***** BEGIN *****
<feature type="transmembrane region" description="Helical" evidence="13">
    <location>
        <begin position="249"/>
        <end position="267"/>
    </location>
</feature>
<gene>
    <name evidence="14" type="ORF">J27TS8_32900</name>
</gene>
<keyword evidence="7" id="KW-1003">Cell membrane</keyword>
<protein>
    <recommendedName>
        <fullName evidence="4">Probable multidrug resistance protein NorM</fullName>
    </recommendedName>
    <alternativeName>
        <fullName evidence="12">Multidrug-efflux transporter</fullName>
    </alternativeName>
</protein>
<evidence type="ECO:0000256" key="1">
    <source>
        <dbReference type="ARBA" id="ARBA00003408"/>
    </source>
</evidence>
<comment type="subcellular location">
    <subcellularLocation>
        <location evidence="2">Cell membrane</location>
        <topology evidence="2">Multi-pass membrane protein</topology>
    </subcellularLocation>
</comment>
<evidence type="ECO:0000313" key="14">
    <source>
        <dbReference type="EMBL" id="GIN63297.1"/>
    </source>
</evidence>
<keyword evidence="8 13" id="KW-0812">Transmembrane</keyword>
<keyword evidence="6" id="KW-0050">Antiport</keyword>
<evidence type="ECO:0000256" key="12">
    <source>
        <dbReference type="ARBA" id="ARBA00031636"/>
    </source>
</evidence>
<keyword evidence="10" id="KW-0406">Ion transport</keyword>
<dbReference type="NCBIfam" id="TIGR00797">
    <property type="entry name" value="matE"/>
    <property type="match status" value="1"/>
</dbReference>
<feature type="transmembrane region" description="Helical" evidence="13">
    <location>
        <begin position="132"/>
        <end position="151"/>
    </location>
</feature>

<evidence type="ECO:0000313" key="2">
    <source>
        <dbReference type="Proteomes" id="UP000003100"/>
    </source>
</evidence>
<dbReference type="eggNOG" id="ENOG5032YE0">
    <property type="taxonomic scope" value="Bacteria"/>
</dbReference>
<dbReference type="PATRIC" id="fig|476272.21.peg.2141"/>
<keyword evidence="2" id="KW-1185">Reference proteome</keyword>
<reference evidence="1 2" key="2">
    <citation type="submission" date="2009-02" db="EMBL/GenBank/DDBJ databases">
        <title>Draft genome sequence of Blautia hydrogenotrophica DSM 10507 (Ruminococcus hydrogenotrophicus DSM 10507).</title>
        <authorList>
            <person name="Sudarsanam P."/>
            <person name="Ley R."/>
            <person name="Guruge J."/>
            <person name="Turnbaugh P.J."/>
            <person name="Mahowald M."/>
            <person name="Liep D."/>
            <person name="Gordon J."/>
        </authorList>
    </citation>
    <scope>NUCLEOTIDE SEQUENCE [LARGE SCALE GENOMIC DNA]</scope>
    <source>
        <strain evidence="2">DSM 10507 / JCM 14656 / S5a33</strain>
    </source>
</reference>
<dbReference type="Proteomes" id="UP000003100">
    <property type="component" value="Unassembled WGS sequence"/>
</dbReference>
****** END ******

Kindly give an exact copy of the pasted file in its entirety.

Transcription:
<feature type="transmembrane region" description="Helical" evidence="13">
    <location>
        <begin position="249"/>
        <end position="267"/>
    </location>
</feature>
<gene>
    <name evidence="14" type="ORF">J27TS8_32900</name>
</gene>
<keyword evidence="7" id="KW-1003">Cell membrane</keyword>
<protein>
    <recommendedName>
        <fullName evidence="4">Probable multidrug resistance protein NorM</fullName>
    </recommendedName>
    <alternativeName>
        <fullName evidence="12">Multidrug-efflux transporter</fullName>
    </alternativeName>
</protein>
<evidence type="ECO:0000256" key="1">
    <source>
        <dbReference type="ARBA" id="ARBA00003408"/>
    </source>
</evidence>
<comment type="subcellular location">
    <subcellularLocation>
        <location evidence="2">Cell membrane</location>
        <topology evidence="2">Multi-pass membrane protein</topology>
    </subcellularLocation>
</comment>
<evidence type="ECO:0000313" key="14">
    <source>
        <dbReference type="EMBL" id="GIN63297.1"/>
    </source>
</evidence>
<keyword evidence="8 13" id="KW-0812">Transmembrane</keyword>
<keyword evidence="6" id="KW-0050">Antiport</keyword>
<evidence type="ECO:0000256" key="12">
    <source>
        <dbReference type="ARBA" id="ARBA00031636"/>
    </source>
</evidence>
<keyword evidence="10" id="KW-0406">Ion transport</keyword>
<dbReference type="NCBIfam" id="TIGR00797">
    <property type="entry name" value="matE"/>
    <property type="match status" value="1"/>
</dbReference>
<feature type="transmembrane region" description="Helical" evidence="13">
    <location>
        <begin position="132"/>
        <end position="151"/>
    </location>
</feature>

<evidence type="ECO:0000313" key="2">
    <source>
        <dbReference type="Proteomes" id="UP000003100"/>
    </source>
</evidence>
<dbReference type="eggNOG" id="ENOG5032YE0">
    <property type="taxonomic scope" value="Bacteria"/>
</dbReference>
<dbReference type="PATRIC" id="fig|476272.21.peg.2141"/>
<keyword evidence="2" id="KW-1185">Reference proteome</keyword>
<reference evidence="1 2" key="2">
    <citation type="submission" date="2009-02" db="EMBL/GenBank/DDBJ databases">
        <title>Draft genome sequence of Blautia hydrogenotrophica DSM 10507 (Ruminococcus hydrogenotrophicus DSM 10507).</title>
        <authorList>
            <person name="Sudarsanam P."/>
            <person name="Ley R."/>
            <person name="Guruge J."/>
            <person name="Turnbaugh P.J."/>
            <person name="Mahowald M."/>
            <person name="Liep D."/>
            <person name="Gordon J."/>
        </authorList>
    </citation>
    <scope>NUCLEOTIDE SEQUENCE [LARGE SCALE GENOMIC DNA]</scope>
    <source>
        <strain evidence="2">DSM 10507 / JCM 14656 / S5a33</strain>
    </source>
</reference>
<dbReference type="Proteomes" id="UP000003100">
    <property type="component" value="Unassembled WGS sequence"/>
</dbReference>